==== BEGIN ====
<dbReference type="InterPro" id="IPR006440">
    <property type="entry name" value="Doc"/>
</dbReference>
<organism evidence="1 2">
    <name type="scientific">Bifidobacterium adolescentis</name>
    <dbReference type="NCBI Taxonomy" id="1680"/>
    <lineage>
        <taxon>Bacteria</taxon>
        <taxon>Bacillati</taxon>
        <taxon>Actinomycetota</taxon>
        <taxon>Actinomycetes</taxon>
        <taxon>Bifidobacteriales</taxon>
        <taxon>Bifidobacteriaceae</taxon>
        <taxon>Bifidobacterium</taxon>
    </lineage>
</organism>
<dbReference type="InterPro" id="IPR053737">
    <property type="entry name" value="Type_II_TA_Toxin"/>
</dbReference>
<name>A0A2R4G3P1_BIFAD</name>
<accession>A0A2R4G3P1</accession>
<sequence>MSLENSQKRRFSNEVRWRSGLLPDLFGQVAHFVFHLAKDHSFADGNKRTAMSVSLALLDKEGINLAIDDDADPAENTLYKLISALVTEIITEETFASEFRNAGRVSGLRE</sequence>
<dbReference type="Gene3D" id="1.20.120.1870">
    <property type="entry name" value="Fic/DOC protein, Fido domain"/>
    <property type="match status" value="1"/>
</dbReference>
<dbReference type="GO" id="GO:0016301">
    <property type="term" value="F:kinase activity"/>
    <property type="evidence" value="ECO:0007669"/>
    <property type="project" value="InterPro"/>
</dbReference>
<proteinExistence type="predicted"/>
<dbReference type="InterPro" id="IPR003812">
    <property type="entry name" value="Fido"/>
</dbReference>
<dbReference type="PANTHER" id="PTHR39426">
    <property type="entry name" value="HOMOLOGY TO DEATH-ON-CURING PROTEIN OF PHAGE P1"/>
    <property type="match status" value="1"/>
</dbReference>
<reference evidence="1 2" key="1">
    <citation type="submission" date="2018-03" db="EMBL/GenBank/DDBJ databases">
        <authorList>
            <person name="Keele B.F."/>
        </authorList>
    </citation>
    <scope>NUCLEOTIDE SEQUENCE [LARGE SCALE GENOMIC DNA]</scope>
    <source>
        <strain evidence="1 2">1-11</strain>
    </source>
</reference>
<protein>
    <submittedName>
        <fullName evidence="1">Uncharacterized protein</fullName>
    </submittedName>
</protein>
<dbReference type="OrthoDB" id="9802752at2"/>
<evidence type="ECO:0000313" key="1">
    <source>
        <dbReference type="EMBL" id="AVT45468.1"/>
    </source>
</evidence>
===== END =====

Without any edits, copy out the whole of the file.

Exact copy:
<dbReference type="InterPro" id="IPR006440">
    <property type="entry name" value="Doc"/>
</dbReference>
<organism evidence="1 2">
    <name type="scientific">Bifidobacterium adolescentis</name>
    <dbReference type="NCBI Taxonomy" id="1680"/>
    <lineage>
        <taxon>Bacteria</taxon>
        <taxon>Bacillati</taxon>
        <taxon>Actinomycetota</taxon>
        <taxon>Actinomycetes</taxon>
        <taxon>Bifidobacteriales</taxon>
        <taxon>Bifidobacteriaceae</taxon>
        <taxon>Bifidobacterium</taxon>
    </lineage>
</organism>
<dbReference type="InterPro" id="IPR053737">
    <property type="entry name" value="Type_II_TA_Toxin"/>
</dbReference>
<name>A0A2R4G3P1_BIFAD</name>
<accession>A0A2R4G3P1</accession>
<sequence>MSLENSQKRRFSNEVRWRSGLLPDLFGQVAHFVFHLAKDHSFADGNKRTAMSVSLALLDKEGINLAIDDDADPAENTLYKLISALVTEIITEETFASEFRNAGRVSGLRE</sequence>
<dbReference type="Gene3D" id="1.20.120.1870">
    <property type="entry name" value="Fic/DOC protein, Fido domain"/>
    <property type="match status" value="1"/>
</dbReference>
<dbReference type="GO" id="GO:0016301">
    <property type="term" value="F:kinase activity"/>
    <property type="evidence" value="ECO:0007669"/>
    <property type="project" value="InterPro"/>
</dbReference>
<proteinExistence type="predicted"/>
<dbReference type="InterPro" id="IPR003812">
    <property type="entry name" value="Fido"/>
</dbReference>
<dbReference type="PANTHER" id="PTHR39426">
    <property type="entry name" value="HOMOLOGY TO DEATH-ON-CURING PROTEIN OF PHAGE P1"/>
    <property type="match status" value="1"/>
</dbReference>
<reference evidence="1 2" key="1">
    <citation type="submission" date="2018-03" db="EMBL/GenBank/DDBJ databases">
        <authorList>
            <person name="Keele B.F."/>
        </authorList>
    </citation>
    <scope>NUCLEOTIDE SEQUENCE [LARGE SCALE GENOMIC DNA]</scope>
    <source>
        <strain evidence="1 2">1-11</strain>
    </source>
</reference>
<protein>
    <submittedName>
        <fullName evidence="1">Uncharacterized protein</fullName>
    </submittedName>
</protein>
<dbReference type="OrthoDB" id="9802752at2"/>
<evidence type="ECO:0000313" key="1">
    <source>
        <dbReference type="EMBL" id="AVT45468.1"/>
    </source>
</evidence>